The world's most persistent refugee crisis in the 20th century started with Israel's ethnic cleansing of the indigenous Palestinian population in both 1948 and in the 1967 "Six Day War." Given Israel's ongoing treatment of the Palestinian population and the UN's responsibility for partitioning Palestine, the UN General Assembly mandated the UNRWA (The United Nations Relief and Works Agency) in 1949 to provide both relief and public works for Palestinian refugees.
After the 1967 war, Israel took over the West Bank, East Jerusalem and Gaza, territories that had been held in trust for Palestinians by Jordan and Egypt respectively. The world community recognized the Israeli take-over of these territories as a hostile military occupation, which put Israel under the governance of the Fourth Geneva Convention, which makes the protection of civilians under any military occupation the contractual legal responsibility of the Occupying Power. Virtually the entire world community -- almost 200 nations, including Israel -- have signed this Convention, which obligates them, in turn, to ensure that any Occupying Power is held responsible for gross violation of the statutes -- by definition, war crimes and crimes against humanity.
The Fourth Geneva Convention protects civilians living under military occupation in many ways, including: they are to be treated with respect personally, their properties are not to be violated ("except for 'military necessity'"), they are not to be brutalized, deported or killed, and the Occupying Power is to ensure that they have access to adequate food, water, medical care and educational/employment access. The Occupying Power is not to move its own population into occupied territory and is never permitted to acquire any occupied territory, even by agreement.
Despite Israel's obligation after 1967 to ensure the well-being of civilians living in the occupied Palestinian territories (oPt), the UNRWA continued to pay for their minimal care.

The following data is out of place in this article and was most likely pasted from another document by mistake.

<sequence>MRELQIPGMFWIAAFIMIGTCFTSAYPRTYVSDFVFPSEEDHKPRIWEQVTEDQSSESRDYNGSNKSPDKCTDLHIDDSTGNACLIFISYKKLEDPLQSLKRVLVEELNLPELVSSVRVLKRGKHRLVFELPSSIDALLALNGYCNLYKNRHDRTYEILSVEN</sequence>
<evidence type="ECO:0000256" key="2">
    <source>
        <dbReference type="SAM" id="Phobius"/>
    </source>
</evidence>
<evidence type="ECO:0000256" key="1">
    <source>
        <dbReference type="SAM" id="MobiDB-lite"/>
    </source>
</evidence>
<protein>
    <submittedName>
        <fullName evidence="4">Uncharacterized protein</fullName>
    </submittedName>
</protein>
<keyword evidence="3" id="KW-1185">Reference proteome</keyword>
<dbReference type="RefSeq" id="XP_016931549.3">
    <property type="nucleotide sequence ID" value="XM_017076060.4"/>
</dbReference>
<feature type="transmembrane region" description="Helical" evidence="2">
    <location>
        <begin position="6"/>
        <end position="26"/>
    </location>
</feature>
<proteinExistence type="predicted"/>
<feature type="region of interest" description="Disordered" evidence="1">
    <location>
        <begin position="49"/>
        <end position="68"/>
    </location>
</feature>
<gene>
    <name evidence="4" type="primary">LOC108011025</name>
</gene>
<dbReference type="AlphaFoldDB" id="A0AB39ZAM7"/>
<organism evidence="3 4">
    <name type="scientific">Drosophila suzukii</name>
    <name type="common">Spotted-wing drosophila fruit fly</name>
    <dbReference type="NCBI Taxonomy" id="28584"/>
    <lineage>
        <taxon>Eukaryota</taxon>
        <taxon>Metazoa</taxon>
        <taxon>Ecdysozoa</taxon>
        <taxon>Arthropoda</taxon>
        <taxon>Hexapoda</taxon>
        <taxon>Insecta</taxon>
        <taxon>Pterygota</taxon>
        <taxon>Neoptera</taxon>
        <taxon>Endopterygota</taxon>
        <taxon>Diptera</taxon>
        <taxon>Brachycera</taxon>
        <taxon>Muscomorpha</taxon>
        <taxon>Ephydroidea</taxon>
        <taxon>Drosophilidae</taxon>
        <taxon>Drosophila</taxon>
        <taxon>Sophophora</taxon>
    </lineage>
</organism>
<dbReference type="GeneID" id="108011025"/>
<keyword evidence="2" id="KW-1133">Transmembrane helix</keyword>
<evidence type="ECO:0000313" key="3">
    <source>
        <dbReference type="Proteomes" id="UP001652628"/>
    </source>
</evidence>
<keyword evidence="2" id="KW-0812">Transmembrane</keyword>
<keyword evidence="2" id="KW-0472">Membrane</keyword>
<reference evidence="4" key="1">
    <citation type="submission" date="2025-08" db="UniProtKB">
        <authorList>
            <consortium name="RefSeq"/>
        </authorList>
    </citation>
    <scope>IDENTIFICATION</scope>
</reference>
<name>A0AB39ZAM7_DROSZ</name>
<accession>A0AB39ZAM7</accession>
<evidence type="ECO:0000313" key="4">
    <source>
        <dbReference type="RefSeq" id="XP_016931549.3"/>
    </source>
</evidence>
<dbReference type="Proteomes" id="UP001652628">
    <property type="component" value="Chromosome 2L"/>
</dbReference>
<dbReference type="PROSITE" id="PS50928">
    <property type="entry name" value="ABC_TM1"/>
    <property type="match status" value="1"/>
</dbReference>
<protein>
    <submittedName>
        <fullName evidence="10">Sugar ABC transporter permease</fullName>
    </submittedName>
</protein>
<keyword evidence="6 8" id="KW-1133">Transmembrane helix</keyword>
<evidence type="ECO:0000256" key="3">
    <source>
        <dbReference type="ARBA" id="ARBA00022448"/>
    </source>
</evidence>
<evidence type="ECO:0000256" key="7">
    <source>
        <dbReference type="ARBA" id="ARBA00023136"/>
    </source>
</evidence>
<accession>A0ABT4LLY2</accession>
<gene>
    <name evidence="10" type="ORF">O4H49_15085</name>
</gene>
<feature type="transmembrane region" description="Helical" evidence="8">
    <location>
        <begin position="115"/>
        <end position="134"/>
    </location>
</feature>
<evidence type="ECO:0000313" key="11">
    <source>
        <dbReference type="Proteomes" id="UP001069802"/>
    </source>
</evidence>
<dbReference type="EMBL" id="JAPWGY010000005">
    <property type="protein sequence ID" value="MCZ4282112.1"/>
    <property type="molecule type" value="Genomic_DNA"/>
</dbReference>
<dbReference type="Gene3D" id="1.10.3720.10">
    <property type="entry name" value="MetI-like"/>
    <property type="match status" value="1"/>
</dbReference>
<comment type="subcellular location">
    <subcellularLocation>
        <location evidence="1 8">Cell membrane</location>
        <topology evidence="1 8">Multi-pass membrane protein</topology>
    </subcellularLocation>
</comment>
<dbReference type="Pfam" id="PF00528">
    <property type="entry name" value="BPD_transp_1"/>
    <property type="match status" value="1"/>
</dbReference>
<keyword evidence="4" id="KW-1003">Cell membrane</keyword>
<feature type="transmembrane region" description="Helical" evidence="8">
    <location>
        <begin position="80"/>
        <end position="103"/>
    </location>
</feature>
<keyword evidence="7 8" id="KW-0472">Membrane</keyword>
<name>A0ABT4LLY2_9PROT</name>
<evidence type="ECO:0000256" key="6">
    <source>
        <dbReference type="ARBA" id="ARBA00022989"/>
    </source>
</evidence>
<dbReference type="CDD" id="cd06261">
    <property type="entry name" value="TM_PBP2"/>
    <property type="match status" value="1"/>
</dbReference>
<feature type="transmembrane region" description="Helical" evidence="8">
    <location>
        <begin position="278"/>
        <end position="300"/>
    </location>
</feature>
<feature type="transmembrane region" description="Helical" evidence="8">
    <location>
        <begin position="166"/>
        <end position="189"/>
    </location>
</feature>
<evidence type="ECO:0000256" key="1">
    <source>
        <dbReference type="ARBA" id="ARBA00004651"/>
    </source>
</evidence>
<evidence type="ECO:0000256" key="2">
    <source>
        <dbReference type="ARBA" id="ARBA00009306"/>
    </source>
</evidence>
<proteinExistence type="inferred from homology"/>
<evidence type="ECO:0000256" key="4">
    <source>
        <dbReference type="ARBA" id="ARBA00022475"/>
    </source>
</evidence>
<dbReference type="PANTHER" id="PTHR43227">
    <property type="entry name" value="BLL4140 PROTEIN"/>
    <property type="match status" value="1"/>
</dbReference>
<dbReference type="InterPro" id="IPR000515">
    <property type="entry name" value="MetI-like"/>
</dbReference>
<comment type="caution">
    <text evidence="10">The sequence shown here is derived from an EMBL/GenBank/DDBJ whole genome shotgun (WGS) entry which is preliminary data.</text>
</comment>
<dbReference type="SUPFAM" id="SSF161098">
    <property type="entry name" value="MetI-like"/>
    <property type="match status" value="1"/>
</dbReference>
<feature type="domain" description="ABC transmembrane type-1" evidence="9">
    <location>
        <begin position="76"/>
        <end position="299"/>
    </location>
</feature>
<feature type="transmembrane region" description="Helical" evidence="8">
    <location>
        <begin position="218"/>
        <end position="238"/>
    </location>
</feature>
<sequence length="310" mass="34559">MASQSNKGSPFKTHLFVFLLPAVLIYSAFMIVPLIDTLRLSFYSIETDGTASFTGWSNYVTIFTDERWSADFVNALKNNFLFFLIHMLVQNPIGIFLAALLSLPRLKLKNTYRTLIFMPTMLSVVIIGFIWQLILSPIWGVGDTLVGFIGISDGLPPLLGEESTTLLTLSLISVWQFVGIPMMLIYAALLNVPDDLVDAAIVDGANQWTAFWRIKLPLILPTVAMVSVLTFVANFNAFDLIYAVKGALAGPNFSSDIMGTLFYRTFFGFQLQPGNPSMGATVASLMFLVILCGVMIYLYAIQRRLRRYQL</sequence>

The UNRWA today provides assistance to 5.2 million Palestinian refugees throughout the Middle East: in Syria, Jordan, Lebanon, the West Bank, and the Gaza Strip. It provides health care, education, social services, emergency aid and infrastructure support with a budget of 1.4 billion.
UNRWA's assistance to Gaza's 1.28 million refugees is one quarter of the regional total; it provides about 14% of Gaza's GDP and is the only source of stability in the besieged territory.
The situation in Gaza is particularly troubling; Israel's attacks have left it on the brink of economic and humanitarian collapse. Gaza is not only starting the 10th year of Israel's brutal blockade (the siege of the notorious Warsaw Ghetto only lasted 2 years), but Israel's continued attacks on Gaza have meant that no one invests in Gaza. Gaza's unemployment is the highest in the world; 40% of Gazans live beneath the poverty line. Over 90% of Gaza's water is unfit for human consumption (Israeli actions salinate Gaza's aquifer and Israel has turned away water purifiers for Gaza), there is little electricity because of Israeli attacks on the power plant and the withholding of fuel, and a functioning sewage treatment system no longer exists, fouling the Mediterranean Sea as well as Gaza tap water. Israel has not only washed it hands of its obligations, but it continues to destroy Gaza's environment and the lives of its inhabitants. A UN report claimed that by 2020, the Gaza Strip would be uninhabitable. Gaza's one resource, an immense gas field, has been taken over by Israel.